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6 garden things you aren't cleaning but should be

garden things you aren't cleaning but should be
6 things to clean in your gardenEric Audras - Getty Images

It feels like spring is finally coming, and you may be starting to look forward to spending more time outdoors. Whether that means relaxing on the patio with a good book, getting into gardening again or entertaining al fresco, sprucing up your outdoor space will make the time you spend in it more enjoyable.

So whatever the other spring cleaning jobs on your 'to-do' list are, make sure you tackle these garden cleaning tasks, too!

1. Garden tools

Tempting as it is to down tools after a gardening job well done and dash inside for a cuppa, taking time to rinse mud off garden tools while it's still fresh makes keeping them clean much easier.

garden things you aren't cleaning but should be
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Items like secateurs need particular attention as debris can easily get stuck in between the blades. The same goes for any other scissor-like tools. Carefully clean the blades with a scourer or wire wool. This will help remove rust as well as residues such as sap and cleaning regularly will also help to prevent diseases being spread between plants.

If you’re tackling hardened mud, dirt or rust on garden tools, use a wire brush and then wipe with an oily rag before putting them away. Or spray metal surfaces with a light coating of a general-purpose oil, such as WD-40, to prevent further rusting.

GHI Tip: Always allow damp garden tools to dry thoroughly before storing away, as this will help to prevent rust.

2. Lawnmower

Try to get into the habit of giving your mower a brush down after every use. If you don’t, the damp mulch of warm grass cuttings can meld themselves to the blades and the inside of the mower casing, making mowing much harder work next time.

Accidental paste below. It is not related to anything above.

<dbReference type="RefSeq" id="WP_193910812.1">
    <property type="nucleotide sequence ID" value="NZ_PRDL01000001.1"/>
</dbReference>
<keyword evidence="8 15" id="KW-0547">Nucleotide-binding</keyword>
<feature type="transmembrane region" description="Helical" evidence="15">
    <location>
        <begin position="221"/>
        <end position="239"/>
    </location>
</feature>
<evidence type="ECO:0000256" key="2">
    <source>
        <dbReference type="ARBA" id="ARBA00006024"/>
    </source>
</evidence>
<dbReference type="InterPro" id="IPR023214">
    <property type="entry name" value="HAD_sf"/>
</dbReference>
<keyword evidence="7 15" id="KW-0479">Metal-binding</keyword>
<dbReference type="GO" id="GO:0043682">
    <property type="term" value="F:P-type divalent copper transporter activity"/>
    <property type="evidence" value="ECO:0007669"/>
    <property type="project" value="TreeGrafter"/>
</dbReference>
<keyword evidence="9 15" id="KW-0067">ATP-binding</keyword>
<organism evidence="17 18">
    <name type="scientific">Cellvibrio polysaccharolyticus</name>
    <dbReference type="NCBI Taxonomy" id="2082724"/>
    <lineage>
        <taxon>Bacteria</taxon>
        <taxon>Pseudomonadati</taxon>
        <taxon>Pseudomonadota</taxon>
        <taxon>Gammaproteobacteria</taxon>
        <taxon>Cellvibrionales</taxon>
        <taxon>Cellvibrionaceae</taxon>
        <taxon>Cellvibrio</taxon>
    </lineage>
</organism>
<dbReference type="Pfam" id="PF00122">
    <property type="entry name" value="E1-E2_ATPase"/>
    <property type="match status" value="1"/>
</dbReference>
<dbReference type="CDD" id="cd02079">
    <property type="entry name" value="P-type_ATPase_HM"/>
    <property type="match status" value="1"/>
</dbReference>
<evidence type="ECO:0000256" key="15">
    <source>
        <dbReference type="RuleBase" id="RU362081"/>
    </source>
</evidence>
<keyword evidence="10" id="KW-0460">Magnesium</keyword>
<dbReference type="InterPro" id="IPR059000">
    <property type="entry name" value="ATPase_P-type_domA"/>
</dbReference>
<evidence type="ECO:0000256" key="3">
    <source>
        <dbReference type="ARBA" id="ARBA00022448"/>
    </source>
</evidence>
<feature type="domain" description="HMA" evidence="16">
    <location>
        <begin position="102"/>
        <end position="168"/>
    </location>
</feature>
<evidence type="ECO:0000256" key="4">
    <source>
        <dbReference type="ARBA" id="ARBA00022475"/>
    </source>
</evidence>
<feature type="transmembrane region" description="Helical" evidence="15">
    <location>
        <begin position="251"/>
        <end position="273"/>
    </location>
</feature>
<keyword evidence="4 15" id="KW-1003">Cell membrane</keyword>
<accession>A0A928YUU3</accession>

To do this, always unplug or disconnect the machine from the power supply, then turn the mower on its side (if the manufacturer’s guide allows for this) for easy access. If you no longer have your mower instruction manual, you can easily search for this online.

Wearing heavy-duty or gardening gloves, brush grass from vents with a soft brush and a thick cloth. If your mower doesn’t come with a tool to clean the undercarriage, use a plastic spatula. Never use water or polish on the machine.

If it’s a petrol mower, let it run dry before storing it and get it serviced every couple of years.

garden things you aren't cleaning but should be
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3. Paths

Algae and moss soon take hold on garden paving slabs and brickwork, making the area slippery underfoot when it’s wet. A pressure washer is ideal for cleaning these, but take care not to dislodge cement or grouting.

Jeyes 4 in 1 Patio Power may help control the regrowth of algae. Or, for chemical-free cleaning, use a long-handled, wire-bristle brush.

4. Patios